You can start leaving your dog’s food bowl inside the crate. Start by leaving their meals near the door just to get them comfortable. On the following day, move the food bowl a little bit inside the crate, so your pup will be forced to go inside. Continue this process until your dog is eating all the way inside the crate comfortably.
4. Gently Close the Crate.
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If your dog is now eating comfortably inside the crate, you can gently close the door, but the moment they are done eating, you have to open the door. For successive meals, you can extend their stay inside by a minute. This will help your pup practice patience when staying inside the crate.
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As you can see, the goal now is to lengthen the stay for your pup inside the crate. Now, this is where those toys will come in handy, as your dog will need to do something while waiting for you to open the door. Remember, boredom will be the ultimate challenge for a pup inside a crate, so make sure to keep them busy.
5. Give Them Alone Time in the Crate.
At first, be with your pup and then slowly work your way away from the room when your pup starts to get comfy in the crate. They should grasp the idea that being alone in the crate isn’t that bad. When you return, do not open the door immediately. Spend a couple of minutes with them before opening the door.
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Continue to increase the time your pooch spends inside the crate without supervision. When they are ready, you’ll be able to leave them in the crate while you’re at work or even overnight. At the end of the day, the ultimate goal is to teach your dog to stay in the crate alone without the whining.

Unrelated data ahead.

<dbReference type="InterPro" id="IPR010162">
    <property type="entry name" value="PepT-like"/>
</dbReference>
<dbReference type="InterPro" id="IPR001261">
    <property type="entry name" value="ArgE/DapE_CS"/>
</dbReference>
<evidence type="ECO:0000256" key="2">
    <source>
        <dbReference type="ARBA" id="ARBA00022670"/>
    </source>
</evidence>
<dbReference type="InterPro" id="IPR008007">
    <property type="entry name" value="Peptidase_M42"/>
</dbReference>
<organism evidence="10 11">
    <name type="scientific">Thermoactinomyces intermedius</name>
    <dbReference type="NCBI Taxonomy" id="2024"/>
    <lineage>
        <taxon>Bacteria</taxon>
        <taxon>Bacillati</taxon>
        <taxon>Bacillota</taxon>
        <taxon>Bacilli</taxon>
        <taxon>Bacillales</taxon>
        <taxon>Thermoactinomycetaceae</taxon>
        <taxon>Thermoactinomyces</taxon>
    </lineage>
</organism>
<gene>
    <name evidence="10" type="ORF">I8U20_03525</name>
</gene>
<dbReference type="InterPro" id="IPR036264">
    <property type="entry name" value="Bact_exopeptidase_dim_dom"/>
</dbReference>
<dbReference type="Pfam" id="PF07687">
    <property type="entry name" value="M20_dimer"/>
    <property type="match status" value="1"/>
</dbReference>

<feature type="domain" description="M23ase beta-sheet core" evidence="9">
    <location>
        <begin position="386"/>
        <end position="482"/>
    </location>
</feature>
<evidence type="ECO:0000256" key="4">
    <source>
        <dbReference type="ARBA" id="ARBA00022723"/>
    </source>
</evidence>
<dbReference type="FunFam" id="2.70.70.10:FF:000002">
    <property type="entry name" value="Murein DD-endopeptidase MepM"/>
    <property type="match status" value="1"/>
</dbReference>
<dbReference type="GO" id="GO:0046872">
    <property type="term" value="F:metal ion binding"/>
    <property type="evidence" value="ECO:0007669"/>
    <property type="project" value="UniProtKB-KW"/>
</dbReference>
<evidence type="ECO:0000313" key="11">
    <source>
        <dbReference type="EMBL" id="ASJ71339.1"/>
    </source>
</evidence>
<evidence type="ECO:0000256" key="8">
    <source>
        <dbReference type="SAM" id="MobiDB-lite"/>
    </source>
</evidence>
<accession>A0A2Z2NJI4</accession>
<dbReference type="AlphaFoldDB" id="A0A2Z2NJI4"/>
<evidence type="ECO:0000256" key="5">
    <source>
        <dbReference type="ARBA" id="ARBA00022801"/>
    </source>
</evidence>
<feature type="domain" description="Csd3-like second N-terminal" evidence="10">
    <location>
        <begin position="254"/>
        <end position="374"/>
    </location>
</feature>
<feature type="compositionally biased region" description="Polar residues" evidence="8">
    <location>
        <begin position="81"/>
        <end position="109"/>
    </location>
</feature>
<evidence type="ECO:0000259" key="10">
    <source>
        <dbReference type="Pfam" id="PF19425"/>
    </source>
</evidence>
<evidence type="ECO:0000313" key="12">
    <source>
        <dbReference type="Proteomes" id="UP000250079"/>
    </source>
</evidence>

6. Don’t Make it a Big Deal.
There’s really no reason to get all excited when you ask your pup to go inside the crate. If you show excitement, your dog will feed off of it, and that’s not really a good thing. Act normal and act casual when you let your dog inside the crate. If they stay there a long time, praise or reward them.
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Usually, when your dog spends hours inside the crate, they will be very excited to see you once you return home. Keep it low-key and do not encourage the excitement. Instead, just say hello, act normal, and let them out once they have calmed down.
Bonus Tip: Never do these things when crate training.
Crate training a puppy is not easy, but it is doable. To achieve success, you also need to know the things that you should never do during crate training.
One of these is to never leave your dog in the crate all day long. For one, you will force your puppy to soil their crate, and they really don’t want to do that! However, if you leave them there all day, they won’t have a choice.
Another thing you should never do when crate training a puppy is using the crate as punishment. Bear in mind that a crate is a dog’s happy and peaceful place, so they shouldn’t look at it as a place of discipline.
When crate training a puppy, you have to be very patient and consistent. Puppies are very young, and they are full of energy. The last thing they want is to stay in a crate and just wait to get out. This is why you have to make crate training a pleasant and fun experience for your pooch. Once you do, you and your pup will enjoy the crate for many years to come!